Logics of Empowerment

Logics of Empowerment: Development, Gender, and Governance in Neolibreal India, Aradhana Sharma, Chapter 6: “Between Women? The Micropolitics of Community and Collectivism”, pp: 150-182

In the introduction of the book, A. Sharma begins with the politics of empowerment and the notion of India entering the world stage. Arguing on Farred Zakaria’s article “India Rising” written in the wake of the 2006 World Economic Forum in Davos, A. Sharma talks about the idea which sustains the triumph of society over state with Zakaria setting up “India’s recent economic growth as an example of the struggle of society againts the state (…) which finally empowered its people economically” (xiv, original emphasis). Even though Zakaria’s arguement is appealing to a certain degree, it glosses over the lives of millions of Indians whose “survival, meanwhile, has been rendered increasingly tenuous by the very processes of liberalization that have benefited some” (xv). By taking up and narrating the “less-often-told stories about the state (…) and popular protests in neoliberal India”, A. Sharma wants to highlight the different effects of postliberalization in India, especially if taken from the margins of society. Therefore, her major analysis of the logics of empowerment is located within what she calls “the lens of grassroots empowerment”. Sharma has made it clear that her argument is not a “one-way localization, or a ‘vernacularization’ of global libearlisn in India.” Instead, what she is trying to argue against is the sometimes “taken-for-granted homogeneity” of the effects of liberalization on the different classes and subjectivities in India (xvii).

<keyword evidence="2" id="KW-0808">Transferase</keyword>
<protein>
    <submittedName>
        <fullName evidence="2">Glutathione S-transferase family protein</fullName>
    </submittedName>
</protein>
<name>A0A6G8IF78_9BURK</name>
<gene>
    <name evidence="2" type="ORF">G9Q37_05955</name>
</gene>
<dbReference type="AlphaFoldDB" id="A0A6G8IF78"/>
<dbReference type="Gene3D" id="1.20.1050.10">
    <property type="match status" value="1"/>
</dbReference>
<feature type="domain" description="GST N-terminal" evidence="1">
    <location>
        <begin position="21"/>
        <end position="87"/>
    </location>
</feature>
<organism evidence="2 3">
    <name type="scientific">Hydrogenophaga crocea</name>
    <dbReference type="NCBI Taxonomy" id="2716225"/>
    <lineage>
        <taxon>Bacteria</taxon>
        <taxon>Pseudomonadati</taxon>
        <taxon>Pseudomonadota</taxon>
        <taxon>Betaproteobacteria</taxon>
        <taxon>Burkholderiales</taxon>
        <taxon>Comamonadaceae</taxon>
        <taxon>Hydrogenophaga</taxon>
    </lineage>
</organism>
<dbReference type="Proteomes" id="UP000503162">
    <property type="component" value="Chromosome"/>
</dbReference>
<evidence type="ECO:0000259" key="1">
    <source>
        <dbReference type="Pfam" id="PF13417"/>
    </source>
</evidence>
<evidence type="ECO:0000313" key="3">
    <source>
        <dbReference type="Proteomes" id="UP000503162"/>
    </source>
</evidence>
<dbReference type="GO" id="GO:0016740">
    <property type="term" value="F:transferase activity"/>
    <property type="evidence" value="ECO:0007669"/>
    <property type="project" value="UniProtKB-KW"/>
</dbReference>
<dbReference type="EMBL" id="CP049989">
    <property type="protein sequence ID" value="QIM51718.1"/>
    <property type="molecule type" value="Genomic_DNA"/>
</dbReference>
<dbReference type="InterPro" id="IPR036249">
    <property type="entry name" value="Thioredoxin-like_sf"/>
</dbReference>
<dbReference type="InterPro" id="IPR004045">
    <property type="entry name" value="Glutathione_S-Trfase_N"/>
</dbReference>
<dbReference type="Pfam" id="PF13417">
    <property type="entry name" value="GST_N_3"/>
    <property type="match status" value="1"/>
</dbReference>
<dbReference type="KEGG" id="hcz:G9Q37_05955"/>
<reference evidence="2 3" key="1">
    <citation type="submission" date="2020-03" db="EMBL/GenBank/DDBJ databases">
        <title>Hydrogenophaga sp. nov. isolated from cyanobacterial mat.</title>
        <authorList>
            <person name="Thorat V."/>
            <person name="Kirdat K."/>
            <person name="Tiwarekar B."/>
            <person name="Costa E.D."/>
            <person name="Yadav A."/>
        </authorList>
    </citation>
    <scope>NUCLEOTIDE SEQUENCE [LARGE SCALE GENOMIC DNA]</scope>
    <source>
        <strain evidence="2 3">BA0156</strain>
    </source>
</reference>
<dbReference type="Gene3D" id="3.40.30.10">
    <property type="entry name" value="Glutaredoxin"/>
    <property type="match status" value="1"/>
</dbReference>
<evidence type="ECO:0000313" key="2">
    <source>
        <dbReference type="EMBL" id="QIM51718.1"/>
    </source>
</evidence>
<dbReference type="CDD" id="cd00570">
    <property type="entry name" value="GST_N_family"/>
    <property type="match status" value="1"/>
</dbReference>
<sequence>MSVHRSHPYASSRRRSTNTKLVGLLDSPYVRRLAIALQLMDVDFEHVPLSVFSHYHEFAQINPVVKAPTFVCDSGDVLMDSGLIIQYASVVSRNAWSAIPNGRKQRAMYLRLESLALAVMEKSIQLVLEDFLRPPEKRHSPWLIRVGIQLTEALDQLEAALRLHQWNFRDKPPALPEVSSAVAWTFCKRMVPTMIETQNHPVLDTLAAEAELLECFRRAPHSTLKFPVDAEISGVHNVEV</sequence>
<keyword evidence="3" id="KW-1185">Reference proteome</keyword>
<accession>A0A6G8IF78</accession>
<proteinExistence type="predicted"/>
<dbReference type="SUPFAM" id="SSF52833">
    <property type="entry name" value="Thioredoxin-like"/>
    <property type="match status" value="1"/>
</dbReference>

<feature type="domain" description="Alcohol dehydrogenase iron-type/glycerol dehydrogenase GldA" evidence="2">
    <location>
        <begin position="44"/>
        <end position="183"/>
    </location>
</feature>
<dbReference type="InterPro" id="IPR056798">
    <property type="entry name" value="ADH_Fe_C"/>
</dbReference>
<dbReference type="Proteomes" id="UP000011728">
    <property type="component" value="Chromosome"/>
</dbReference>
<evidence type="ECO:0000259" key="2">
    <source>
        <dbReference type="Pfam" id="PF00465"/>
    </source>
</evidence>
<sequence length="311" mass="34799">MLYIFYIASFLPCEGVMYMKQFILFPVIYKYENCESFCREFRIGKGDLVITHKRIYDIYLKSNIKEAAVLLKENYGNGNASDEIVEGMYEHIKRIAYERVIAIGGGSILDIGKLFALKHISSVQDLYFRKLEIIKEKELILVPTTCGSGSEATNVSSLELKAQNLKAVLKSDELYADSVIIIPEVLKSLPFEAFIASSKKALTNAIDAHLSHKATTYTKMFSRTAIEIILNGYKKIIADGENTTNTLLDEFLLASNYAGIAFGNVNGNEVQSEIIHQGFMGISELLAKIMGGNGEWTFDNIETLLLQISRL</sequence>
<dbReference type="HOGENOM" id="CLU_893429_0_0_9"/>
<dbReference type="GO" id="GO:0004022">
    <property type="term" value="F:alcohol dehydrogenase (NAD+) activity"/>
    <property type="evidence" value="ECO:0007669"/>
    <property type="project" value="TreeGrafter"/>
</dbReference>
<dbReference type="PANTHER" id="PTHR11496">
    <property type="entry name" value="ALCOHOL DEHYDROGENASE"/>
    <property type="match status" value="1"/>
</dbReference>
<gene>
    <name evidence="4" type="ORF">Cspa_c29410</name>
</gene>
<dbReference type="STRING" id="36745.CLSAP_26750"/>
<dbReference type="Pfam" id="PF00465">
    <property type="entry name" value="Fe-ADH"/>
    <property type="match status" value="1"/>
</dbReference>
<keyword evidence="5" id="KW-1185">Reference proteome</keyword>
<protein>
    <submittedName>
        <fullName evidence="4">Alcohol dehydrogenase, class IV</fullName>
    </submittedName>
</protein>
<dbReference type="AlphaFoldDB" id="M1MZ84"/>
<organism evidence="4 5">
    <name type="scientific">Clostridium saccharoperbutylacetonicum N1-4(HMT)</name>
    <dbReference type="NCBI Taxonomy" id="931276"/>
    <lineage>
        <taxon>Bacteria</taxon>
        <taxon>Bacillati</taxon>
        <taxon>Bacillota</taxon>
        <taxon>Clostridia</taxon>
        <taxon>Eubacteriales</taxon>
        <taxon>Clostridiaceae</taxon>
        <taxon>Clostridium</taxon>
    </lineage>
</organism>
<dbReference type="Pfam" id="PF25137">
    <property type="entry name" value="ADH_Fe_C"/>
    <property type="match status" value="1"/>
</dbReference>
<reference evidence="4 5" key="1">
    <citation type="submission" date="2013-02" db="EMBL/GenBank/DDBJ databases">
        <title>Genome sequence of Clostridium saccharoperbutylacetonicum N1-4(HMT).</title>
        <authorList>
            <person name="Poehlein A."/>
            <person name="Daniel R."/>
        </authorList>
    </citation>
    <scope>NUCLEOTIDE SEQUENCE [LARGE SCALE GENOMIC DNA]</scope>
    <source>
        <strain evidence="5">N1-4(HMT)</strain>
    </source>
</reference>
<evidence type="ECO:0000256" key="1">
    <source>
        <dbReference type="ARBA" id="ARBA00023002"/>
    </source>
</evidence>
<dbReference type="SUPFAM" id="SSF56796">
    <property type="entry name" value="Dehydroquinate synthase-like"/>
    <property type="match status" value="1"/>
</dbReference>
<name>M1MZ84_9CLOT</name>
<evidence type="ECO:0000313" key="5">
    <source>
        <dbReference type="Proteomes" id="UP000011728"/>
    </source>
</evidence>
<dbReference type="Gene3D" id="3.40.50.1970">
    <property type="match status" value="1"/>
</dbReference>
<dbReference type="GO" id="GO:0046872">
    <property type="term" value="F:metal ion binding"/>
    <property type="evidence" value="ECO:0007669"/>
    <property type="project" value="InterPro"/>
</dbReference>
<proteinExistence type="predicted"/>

The sixth chapter of the book is about an ethnographic analysis about micropolitics of collectivity and comminity in a village called Nimani, on the Seelampur road. A. Sharma’s insights of the MS government-sponsored women program is quite interesting in that her analysis delves into “the fractious dynamics of MS women; those among MS, between participants and nonparticitants, and between participants and program functionaries” (153). With this layered positioning, the author aims to wipe out the common sense argument that “women are already formed subjects and they will coherent in groups because they share common gender identities, interests, and forms of oppression”, that is to say women are an “aggregation of essentially similar individuals” (153). What I found telling in Sharma’s argument, as in chapter 4, is her insistence that “development does not work on backstage socuial realities and already formed social actors, but constitutes them onstage” (154, emphasis mine). interestingly enough is the way she links development state-sponsored program such as MS and the contentious communities -and the frustrations that those programs are, in principle, aimed at for.